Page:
A Conference Reexamining Behavioral and Cultural Research in
College of Environmental Design, University of California, Berkeley
Berkeley, California, U.S.A.
April 29–May 1, 2011
Ever since William Whyte observed New Yorkers taking lunch breaks in
urban plazas and Amos Rapoport demonstrated the role of social and
cultural factors in shaping traditional houses, research on the
two-way relationship between people and the environment has been part
of the field of environmental design, including architecture,
landscape architecture, and planning. This interest in the social
quality of space has been taken up by many different researchers, from
New Urbanists to sociologists such as Elizabeth Shove and Simon Guy.
Meanwhile, theoretical and methodological developments in our field,
such as Clare Cooper Marcus’s study on Easter Hill Village or
Christopher Alexander’s pattern language, set grounds for our own and
other disciplines, respectively. Throughout the last 40 years,
psychologists, behaviorists, sociologists, anthropologists, and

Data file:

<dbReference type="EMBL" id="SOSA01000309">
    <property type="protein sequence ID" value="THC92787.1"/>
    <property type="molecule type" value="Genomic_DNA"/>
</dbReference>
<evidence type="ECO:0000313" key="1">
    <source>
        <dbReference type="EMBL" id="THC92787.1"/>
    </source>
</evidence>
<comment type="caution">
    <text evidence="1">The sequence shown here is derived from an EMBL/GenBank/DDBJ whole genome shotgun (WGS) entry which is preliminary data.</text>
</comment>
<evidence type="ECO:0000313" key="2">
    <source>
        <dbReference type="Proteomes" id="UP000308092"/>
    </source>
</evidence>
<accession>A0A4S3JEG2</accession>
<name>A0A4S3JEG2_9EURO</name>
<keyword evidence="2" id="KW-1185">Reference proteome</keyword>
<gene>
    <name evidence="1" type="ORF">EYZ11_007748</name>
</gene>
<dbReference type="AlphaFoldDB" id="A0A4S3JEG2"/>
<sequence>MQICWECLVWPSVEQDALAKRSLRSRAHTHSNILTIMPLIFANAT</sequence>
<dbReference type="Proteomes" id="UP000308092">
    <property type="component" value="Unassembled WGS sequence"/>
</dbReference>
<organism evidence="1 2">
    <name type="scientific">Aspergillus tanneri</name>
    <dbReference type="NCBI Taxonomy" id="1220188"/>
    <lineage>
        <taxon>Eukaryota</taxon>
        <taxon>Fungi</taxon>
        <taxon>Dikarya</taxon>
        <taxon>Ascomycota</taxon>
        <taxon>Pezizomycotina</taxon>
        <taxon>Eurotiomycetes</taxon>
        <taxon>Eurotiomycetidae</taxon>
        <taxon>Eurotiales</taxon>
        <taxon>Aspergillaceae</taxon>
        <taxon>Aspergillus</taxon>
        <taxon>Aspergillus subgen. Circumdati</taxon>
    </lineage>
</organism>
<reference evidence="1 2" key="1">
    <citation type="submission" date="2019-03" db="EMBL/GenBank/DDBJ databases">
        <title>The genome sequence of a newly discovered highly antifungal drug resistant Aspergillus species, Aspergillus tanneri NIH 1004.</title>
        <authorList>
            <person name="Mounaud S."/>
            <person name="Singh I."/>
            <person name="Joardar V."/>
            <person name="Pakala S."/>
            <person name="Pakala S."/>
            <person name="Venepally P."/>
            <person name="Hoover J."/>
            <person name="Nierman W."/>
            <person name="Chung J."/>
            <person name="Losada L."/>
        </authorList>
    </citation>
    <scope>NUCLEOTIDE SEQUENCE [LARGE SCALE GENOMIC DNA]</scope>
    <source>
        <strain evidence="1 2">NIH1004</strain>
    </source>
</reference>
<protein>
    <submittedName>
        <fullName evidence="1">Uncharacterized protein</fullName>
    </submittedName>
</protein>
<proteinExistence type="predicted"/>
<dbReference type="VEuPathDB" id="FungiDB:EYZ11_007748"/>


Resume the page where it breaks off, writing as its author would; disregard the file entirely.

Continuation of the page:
historians, among others, have contributed to a body of knowledge
applicable to design at many scales through a broad spectrum of
methodological and theoretical orientations.
Given the variety and the dynamism within this field, this conference
aims to start a dialogue about the present and future of social
research in environmental design. From its early days, where there was
an alignment with behavioral determinism, to more recent approaches
such as anthropological studies of space, social factors has been a
diverse — and divisive — topic. Even though “the social” is still a
major concern in environmental design research today, methods have
shifted in response to the adoption of participatory design and the
influence of post-modern and post-structuralist modes of inquiry.
Moreover, other fields also have staked a claim to the analysis of
social issues related to space. In this conference, we ask how
contemporary research addresses the idea of “the social” in space, not
only from those in our field, but also from those in emerging fields
of research, to understand how we might address critiques such as the
disconnect with design practice and our use of social science methods.
Thus, we aim to connect researchers across dispersed fields, and to
provide a platform for working together to define a common set of
interests, research questions, and set a new direction for our field.
In short, we seek the rebirth and redefinition of social factors.
More details at http://arch.ced.berkeley.edu/events/conf/deathandlife